Howard Schneider, President of Practical Perspectives, and Dennis Gallant, President of GDC Research, have co-authored a report, “Trends in Retirement Income Delivery: Advisor Portfolio Construction, Product Usage, and Sales Support,” the fifth in a series of reports discussing retirement income.
Speaking to PLANADVISER, Schneider addressed how the “hype” surrounding the wave of Baby Boomers reaching retirement is now the reality. “Because they are such a huge group, they transform whatever stage they’re at–parenthood for example. Now they’re starting to transform retirement,” he said. However, many advisers are still trying to play both sides of the fence, he added; they’re trying to service younger clients in the accumulation phase, as well as older clients facing retirement. Eventually, Schneider predicts more advisers will realize that serving the Boomer market–specifically in dealing with retirement income solutions – is an area worthy of specialization.
Unlike in the accumulation phase, in which virtually every adviser uses a portfolio-planning method, staying within risk parameters, to build a diversified total-return portfolio, Schneider says such an across-the-board method has not yet been adopted in retirement income planning. He said there are three philosophies in the field today. One is to use the same method as from the accumulation phase for the retirement phase–about 40% of advisers do it this way, he said. The idea is to stick with a diversified portfolio and withdraw a percentage from it each year.
The other 60% of advisers say this is not wise, as retirees tend to be more risk averse than those in the work force and should be given a different method. The other two methods are the “pool” or “bucket” approach, and the “income floor” approach. The bucket approach divides assets into groups according to time–a short-term bucket, intermediary bucket, long-term, and “long”-long term, Schneider said. The short-term bucket would be for living expenses in the next three to five years. The intermediary bucket would eventually become the short-term bucket and it would need to be refilled, and the long-term buckets can continue to be invested for future use.
The income floor approach takes a retiree’s assets and sets a minimum, sustainable living requirement for the most fundamental expenses, the “non-discretionary” things such as housing, healthcare, and food. Everything else–travel, charities, home repair–is considered to be “discretionary” and can be invested in a total-return portfolio (as in the accumulation phase). If the market does well, those discretionary things can be attended to, Schneider explained.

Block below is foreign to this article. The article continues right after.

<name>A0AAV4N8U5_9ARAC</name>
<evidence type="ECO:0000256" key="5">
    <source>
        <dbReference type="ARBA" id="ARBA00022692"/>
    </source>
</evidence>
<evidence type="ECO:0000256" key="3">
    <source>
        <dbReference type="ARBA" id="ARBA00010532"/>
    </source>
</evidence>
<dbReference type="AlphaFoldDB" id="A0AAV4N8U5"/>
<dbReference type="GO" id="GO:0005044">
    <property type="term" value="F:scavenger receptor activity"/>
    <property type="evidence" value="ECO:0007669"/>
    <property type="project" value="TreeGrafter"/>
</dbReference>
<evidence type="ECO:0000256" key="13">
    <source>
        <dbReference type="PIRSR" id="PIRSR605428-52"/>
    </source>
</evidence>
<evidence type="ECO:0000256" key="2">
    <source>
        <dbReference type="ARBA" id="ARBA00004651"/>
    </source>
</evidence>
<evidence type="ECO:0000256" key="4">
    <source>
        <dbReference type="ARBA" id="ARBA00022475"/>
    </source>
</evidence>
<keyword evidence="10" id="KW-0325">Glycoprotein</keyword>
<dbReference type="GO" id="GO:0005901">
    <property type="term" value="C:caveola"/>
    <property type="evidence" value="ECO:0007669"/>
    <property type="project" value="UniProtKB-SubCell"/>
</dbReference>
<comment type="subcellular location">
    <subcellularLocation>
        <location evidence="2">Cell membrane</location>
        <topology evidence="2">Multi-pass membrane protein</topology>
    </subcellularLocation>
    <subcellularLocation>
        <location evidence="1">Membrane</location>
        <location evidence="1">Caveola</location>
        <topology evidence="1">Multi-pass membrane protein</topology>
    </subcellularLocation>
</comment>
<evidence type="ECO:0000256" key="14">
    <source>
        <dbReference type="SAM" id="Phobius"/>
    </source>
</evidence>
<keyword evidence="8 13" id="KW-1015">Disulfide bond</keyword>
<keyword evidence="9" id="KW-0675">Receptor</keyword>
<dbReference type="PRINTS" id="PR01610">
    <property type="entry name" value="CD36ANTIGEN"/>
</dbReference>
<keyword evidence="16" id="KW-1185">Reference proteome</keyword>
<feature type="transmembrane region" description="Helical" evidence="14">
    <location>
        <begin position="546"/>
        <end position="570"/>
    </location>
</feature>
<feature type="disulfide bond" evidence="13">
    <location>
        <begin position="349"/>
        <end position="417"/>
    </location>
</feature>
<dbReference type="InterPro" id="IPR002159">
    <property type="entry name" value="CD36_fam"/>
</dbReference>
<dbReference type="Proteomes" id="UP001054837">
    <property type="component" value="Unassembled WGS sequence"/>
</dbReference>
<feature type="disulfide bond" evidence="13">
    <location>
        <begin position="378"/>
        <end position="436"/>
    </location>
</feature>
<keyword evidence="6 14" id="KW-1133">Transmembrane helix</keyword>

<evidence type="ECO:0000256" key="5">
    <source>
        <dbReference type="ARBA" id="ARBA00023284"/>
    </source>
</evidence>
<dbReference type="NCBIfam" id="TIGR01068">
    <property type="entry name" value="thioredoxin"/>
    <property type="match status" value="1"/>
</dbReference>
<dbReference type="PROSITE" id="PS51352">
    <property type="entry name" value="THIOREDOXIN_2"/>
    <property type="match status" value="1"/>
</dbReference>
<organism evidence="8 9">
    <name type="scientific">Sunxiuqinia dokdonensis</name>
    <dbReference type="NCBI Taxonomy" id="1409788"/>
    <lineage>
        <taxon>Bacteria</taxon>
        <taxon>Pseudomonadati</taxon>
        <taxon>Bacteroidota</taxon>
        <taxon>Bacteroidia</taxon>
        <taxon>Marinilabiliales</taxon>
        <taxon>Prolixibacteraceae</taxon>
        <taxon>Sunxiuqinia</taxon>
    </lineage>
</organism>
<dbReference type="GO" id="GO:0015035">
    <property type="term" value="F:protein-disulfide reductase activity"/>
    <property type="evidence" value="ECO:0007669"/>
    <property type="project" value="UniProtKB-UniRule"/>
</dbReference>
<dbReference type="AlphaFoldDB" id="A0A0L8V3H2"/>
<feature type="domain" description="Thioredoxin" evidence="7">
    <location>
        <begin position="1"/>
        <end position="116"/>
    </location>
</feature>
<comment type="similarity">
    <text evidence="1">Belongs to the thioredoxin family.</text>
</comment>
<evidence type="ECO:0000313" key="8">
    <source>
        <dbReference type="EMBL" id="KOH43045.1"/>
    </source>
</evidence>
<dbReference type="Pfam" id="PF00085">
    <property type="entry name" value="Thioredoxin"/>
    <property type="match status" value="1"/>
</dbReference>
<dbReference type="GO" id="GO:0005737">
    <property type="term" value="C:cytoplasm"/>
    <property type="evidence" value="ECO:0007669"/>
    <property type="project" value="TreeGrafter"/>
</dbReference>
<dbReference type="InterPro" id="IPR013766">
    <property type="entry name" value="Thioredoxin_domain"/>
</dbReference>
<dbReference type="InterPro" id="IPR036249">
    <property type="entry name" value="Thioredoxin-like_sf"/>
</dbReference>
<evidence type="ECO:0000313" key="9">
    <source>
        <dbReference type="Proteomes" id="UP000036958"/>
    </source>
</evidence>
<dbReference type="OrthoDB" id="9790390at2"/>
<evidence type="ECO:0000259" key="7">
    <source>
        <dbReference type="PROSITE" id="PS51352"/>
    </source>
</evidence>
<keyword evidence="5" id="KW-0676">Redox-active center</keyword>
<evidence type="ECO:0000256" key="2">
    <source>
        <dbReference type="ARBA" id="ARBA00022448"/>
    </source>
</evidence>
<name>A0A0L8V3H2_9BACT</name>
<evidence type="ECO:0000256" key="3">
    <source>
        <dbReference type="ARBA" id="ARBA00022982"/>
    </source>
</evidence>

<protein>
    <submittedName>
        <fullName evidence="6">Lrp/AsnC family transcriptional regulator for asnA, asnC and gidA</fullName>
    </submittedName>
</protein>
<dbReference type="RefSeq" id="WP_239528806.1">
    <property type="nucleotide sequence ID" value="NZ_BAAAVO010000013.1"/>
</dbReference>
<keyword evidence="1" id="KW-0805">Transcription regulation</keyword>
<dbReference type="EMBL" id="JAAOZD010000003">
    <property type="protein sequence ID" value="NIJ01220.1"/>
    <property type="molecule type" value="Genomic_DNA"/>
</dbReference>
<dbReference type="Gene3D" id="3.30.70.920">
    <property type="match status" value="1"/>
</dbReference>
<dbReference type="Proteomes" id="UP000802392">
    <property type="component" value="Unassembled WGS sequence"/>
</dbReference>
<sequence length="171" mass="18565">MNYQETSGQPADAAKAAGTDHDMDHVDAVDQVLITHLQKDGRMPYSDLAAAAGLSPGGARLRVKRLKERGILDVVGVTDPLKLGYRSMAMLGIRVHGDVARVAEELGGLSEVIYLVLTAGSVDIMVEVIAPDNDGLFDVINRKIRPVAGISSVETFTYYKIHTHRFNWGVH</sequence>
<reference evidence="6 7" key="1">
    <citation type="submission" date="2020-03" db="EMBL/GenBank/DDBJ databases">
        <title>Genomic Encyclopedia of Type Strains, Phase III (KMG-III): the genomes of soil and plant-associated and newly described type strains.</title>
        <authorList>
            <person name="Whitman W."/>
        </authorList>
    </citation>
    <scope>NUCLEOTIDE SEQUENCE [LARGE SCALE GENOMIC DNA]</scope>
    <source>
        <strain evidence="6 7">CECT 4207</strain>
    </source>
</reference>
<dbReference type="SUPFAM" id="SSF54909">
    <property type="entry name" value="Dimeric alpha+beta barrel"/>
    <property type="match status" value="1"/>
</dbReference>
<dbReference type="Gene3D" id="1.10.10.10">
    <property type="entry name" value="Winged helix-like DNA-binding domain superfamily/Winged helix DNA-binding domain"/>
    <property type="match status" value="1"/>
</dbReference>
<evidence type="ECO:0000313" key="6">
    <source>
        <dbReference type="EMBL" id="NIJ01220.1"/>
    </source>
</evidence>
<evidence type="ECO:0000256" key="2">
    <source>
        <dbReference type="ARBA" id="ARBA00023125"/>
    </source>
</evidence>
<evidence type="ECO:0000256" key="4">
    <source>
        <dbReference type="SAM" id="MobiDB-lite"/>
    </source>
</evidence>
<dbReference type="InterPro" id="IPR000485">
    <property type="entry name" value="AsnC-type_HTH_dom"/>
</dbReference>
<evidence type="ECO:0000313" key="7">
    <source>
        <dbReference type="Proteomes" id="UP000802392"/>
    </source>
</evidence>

How can providers help advisers help clients?
The report says how mutual fund companies, annuity providers, and broker/dealers have been offering basic support related to retirement income. Schneider explained that this entails tools and calculators advisers can use with clients, basic marketing support advisers can use to target different demographics, and education/training for advisers about rules and regulations regarding retirement income. Providers are focused on reaching the adviser market, because they are the gateway to clients, Schneider said. The “mass affluent” population–people with between $250,000 and $1 million in assets by the time they’re ready to retire–will not want to tackle this on their own.
However, Schneider said it’s time for the providers to move beyond the basics; clients want answers to tougher questions. They are trying to figure out how they can build a portfolio to last through retirement, in an environment still saturated with risk, and advisers will need to help them find answers.
Schneider said a disconnect exists between providers of retirement income solutions and the advisers and clients. Providers are thinking in terms of income or cash flow; whereas advisers and their clients are trying to look at the bigger picture. “How are they managing portfolios, and providing growth and sustainability to stay ahead of inflation and to make sure they don’t run out of money… it’s not about funding a retirement income product, it’s about management of the whole picture,” he said.
One other challenge that Schneider foresees happening is having Boomers accept the fact that some sacrifices might have to be made. “People are talking about working part-time or starting their own business, but that’s not going to be possible for everyone,” he said, nor will it generate a significant amount of money. Considering the longevity Baby Boomers face, advisers will have to paint a realistic picture for their clients.